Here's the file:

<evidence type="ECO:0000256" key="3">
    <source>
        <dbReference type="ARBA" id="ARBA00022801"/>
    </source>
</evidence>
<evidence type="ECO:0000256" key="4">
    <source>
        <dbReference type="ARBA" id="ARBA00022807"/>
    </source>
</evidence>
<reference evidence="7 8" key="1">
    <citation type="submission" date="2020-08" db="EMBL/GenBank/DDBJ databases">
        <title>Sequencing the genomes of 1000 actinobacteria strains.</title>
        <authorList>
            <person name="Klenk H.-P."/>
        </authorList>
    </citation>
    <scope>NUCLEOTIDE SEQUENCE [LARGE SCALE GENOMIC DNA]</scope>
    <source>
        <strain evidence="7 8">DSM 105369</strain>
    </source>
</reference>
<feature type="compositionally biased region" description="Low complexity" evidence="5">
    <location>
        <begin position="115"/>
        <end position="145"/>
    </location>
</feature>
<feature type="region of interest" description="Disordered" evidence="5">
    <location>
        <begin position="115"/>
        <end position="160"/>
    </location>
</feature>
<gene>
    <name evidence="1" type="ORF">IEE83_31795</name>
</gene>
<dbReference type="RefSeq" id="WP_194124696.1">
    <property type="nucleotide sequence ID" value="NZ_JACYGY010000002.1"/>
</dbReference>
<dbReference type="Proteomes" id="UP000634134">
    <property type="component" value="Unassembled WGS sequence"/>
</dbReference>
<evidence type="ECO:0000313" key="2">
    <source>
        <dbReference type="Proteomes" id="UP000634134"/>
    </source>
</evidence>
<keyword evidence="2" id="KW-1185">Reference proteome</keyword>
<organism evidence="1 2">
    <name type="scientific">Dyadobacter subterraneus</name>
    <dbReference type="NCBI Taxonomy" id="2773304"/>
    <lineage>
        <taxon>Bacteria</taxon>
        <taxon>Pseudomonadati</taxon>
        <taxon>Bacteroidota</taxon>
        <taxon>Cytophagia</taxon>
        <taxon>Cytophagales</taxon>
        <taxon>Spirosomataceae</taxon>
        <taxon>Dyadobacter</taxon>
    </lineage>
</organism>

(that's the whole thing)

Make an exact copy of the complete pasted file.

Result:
<evidence type="ECO:0000256" key="3">
    <source>
        <dbReference type="ARBA" id="ARBA00022801"/>
    </source>
</evidence>
<evidence type="ECO:0000256" key="4">
    <source>
        <dbReference type="ARBA" id="ARBA00022807"/>
    </source>
</evidence>
<reference evidence="7 8" key="1">
    <citation type="submission" date="2020-08" db="EMBL/GenBank/DDBJ databases">
        <title>Sequencing the genomes of 1000 actinobacteria strains.</title>
        <authorList>
            <person name="Klenk H.-P."/>
        </authorList>
    </citation>
    <scope>NUCLEOTIDE SEQUENCE [LARGE SCALE GENOMIC DNA]</scope>
    <source>
        <strain evidence="7 8">DSM 105369</strain>
    </source>
</reference>
<feature type="compositionally biased region" description="Low complexity" evidence="5">
    <location>
        <begin position="115"/>
        <end position="145"/>
    </location>
</feature>
<feature type="region of interest" description="Disordered" evidence="5">
    <location>
        <begin position="115"/>
        <end position="160"/>
    </location>
</feature>
<gene>
    <name evidence="1" type="ORF">IEE83_31795</name>
</gene>
<dbReference type="RefSeq" id="WP_194124696.1">
    <property type="nucleotide sequence ID" value="NZ_JACYGY010000002.1"/>
</dbReference>
<dbReference type="Proteomes" id="UP000634134">
    <property type="component" value="Unassembled WGS sequence"/>
</dbReference>
<evidence type="ECO:0000313" key="2">
    <source>
        <dbReference type="Proteomes" id="UP000634134"/>
    </source>
</evidence>
<keyword evidence="2" id="KW-1185">Reference proteome</keyword>
<organism evidence="1 2">
    <name type="scientific">Dyadobacter subterraneus</name>
    <dbReference type="NCBI Taxonomy" id="2773304"/>
    <lineage>
        <taxon>Bacteria</taxon>
        <taxon>Pseudomonadati</taxon>
        <taxon>Bacteroidota</taxon>
        <taxon>Cytophagia</taxon>
        <taxon>Cytophagales</taxon>
        <taxon>Spirosomataceae</taxon>
        <taxon>Dyadobacter</taxon>
    </lineage>
</organism>